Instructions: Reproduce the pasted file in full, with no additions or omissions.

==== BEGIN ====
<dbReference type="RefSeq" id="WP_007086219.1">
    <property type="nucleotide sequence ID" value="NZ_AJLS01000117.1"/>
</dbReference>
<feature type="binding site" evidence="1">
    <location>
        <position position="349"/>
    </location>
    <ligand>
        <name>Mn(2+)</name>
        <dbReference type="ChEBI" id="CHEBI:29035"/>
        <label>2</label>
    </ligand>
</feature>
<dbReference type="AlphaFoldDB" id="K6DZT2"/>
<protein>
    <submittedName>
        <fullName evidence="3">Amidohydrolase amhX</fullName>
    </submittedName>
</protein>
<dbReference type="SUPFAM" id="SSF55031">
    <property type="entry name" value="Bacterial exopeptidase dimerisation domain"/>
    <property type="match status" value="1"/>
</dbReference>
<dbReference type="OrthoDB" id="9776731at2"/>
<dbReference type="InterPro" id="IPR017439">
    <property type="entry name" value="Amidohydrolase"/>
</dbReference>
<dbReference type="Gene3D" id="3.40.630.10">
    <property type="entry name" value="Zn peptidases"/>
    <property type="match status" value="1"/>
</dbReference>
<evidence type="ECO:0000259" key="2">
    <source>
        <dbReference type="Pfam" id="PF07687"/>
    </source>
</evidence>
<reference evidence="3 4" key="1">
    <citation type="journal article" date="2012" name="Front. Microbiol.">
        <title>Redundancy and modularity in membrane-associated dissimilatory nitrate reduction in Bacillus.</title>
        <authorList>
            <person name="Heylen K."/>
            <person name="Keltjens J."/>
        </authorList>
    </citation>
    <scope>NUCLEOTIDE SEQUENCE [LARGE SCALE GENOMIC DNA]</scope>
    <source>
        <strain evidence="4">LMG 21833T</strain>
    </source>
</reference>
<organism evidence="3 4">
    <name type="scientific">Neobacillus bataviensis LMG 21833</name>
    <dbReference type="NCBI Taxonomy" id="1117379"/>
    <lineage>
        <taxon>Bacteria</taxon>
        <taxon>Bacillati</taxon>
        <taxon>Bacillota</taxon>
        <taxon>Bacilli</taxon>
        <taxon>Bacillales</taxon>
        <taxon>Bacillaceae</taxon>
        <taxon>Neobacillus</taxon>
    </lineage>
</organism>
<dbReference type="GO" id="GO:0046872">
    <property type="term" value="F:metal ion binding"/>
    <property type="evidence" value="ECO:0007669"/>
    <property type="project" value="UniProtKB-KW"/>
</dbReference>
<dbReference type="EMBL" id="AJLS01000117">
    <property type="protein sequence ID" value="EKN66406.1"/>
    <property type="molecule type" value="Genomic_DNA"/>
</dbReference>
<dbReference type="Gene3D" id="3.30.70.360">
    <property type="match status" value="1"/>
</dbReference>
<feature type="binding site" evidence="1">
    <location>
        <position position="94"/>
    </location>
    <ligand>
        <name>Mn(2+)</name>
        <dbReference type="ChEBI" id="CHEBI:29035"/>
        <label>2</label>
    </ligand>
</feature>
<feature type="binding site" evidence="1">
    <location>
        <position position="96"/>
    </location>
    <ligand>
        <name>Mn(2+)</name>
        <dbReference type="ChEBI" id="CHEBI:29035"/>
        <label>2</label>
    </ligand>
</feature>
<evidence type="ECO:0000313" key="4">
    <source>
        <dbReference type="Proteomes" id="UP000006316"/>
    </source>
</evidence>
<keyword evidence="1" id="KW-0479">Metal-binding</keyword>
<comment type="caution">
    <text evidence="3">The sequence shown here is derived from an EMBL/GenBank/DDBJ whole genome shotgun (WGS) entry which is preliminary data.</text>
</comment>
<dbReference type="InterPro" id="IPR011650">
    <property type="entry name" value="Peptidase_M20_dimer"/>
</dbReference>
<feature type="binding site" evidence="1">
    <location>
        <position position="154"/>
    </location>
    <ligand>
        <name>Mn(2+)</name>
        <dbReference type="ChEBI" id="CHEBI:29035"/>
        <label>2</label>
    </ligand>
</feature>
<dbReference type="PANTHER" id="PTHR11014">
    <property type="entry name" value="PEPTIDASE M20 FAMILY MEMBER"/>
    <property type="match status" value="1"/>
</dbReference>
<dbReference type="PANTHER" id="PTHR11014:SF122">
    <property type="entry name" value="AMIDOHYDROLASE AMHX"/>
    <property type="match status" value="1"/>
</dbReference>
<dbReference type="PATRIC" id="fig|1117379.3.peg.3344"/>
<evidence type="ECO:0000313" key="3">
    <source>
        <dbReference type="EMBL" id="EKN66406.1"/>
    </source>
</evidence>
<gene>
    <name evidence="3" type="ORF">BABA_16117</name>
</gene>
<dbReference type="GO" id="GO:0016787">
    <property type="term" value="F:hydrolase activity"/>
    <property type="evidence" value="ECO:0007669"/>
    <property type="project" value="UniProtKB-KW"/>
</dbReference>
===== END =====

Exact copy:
<dbReference type="RefSeq" id="WP_007086219.1">
    <property type="nucleotide sequence ID" value="NZ_AJLS01000117.1"/>
</dbReference>
<feature type="binding site" evidence="1">
    <location>
        <position position="349"/>
    </location>
    <ligand>
        <name>Mn(2+)</name>
        <dbReference type="ChEBI" id="CHEBI:29035"/>
        <label>2</label>
    </ligand>
</feature>
<dbReference type="AlphaFoldDB" id="K6DZT2"/>
<protein>
    <submittedName>
        <fullName evidence="3">Amidohydrolase amhX</fullName>
    </submittedName>
</protein>
<dbReference type="SUPFAM" id="SSF55031">
    <property type="entry name" value="Bacterial exopeptidase dimerisation domain"/>
    <property type="match status" value="1"/>
</dbReference>
<dbReference type="OrthoDB" id="9776731at2"/>
<dbReference type="InterPro" id="IPR017439">
    <property type="entry name" value="Amidohydrolase"/>
</dbReference>
<dbReference type="Gene3D" id="3.40.630.10">
    <property type="entry name" value="Zn peptidases"/>
    <property type="match status" value="1"/>
</dbReference>
<evidence type="ECO:0000259" key="2">
    <source>
        <dbReference type="Pfam" id="PF07687"/>
    </source>
</evidence>
<reference evidence="3 4" key="1">
    <citation type="journal article" date="2012" name="Front. Microbiol.">
        <title>Redundancy and modularity in membrane-associated dissimilatory nitrate reduction in Bacillus.</title>
        <authorList>
            <person name="Heylen K."/>
            <person name="Keltjens J."/>
        </authorList>
    </citation>
    <scope>NUCLEOTIDE SEQUENCE [LARGE SCALE GENOMIC DNA]</scope>
    <source>
        <strain evidence="4">LMG 21833T</strain>
    </source>
</reference>
<organism evidence="3 4">
    <name type="scientific">Neobacillus bataviensis LMG 21833</name>
    <dbReference type="NCBI Taxonomy" id="1117379"/>
    <lineage>
        <taxon>Bacteria</taxon>
        <taxon>Bacillati</taxon>
        <taxon>Bacillota</taxon>
        <taxon>Bacilli</taxon>
        <taxon>Bacillales</taxon>
        <taxon>Bacillaceae</taxon>
        <taxon>Neobacillus</taxon>
    </lineage>
</organism>
<dbReference type="GO" id="GO:0046872">
    <property type="term" value="F:metal ion binding"/>
    <property type="evidence" value="ECO:0007669"/>
    <property type="project" value="UniProtKB-KW"/>
</dbReference>
<dbReference type="EMBL" id="AJLS01000117">
    <property type="protein sequence ID" value="EKN66406.1"/>
    <property type="molecule type" value="Genomic_DNA"/>
</dbReference>
<dbReference type="Gene3D" id="3.30.70.360">
    <property type="match status" value="1"/>
</dbReference>
<feature type="binding site" evidence="1">
    <location>
        <position position="94"/>
    </location>
    <ligand>
        <name>Mn(2+)</name>
        <dbReference type="ChEBI" id="CHEBI:29035"/>
        <label>2</label>
    </ligand>
</feature>
<feature type="binding site" evidence="1">
    <location>
        <position position="96"/>
    </location>
    <ligand>
        <name>Mn(2+)</name>
        <dbReference type="ChEBI" id="CHEBI:29035"/>
        <label>2</label>
    </ligand>
</feature>
<evidence type="ECO:0000313" key="4">
    <source>
        <dbReference type="Proteomes" id="UP000006316"/>
    </source>
</evidence>
<keyword evidence="1" id="KW-0479">Metal-binding</keyword>
<comment type="caution">
    <text evidence="3">The sequence shown here is derived from an EMBL/GenBank/DDBJ whole genome shotgun (WGS) entry which is preliminary data.</text>
</comment>
<dbReference type="InterPro" id="IPR011650">
    <property type="entry name" value="Peptidase_M20_dimer"/>
</dbReference>
<feature type="binding site" evidence="1">
    <location>
        <position position="154"/>
    </location>
    <ligand>
        <name>Mn(2+)</name>
        <dbReference type="ChEBI" id="CHEBI:29035"/>
        <label>2</label>
    </ligand>
</feature>
<dbReference type="PANTHER" id="PTHR11014">
    <property type="entry name" value="PEPTIDASE M20 FAMILY MEMBER"/>
    <property type="match status" value="1"/>
</dbReference>
<dbReference type="PANTHER" id="PTHR11014:SF122">
    <property type="entry name" value="AMIDOHYDROLASE AMHX"/>
    <property type="match status" value="1"/>
</dbReference>
<dbReference type="PATRIC" id="fig|1117379.3.peg.3344"/>
<evidence type="ECO:0000313" key="3">
    <source>
        <dbReference type="EMBL" id="EKN66406.1"/>
    </source>
</evidence>
<gene>
    <name evidence="3" type="ORF">BABA_16117</name>
</gene>
<dbReference type="GO" id="GO:0016787">
    <property type="term" value="F:hydrolase activity"/>
    <property type="evidence" value="ECO:0007669"/>
    <property type="project" value="UniProtKB-KW"/>
</dbReference>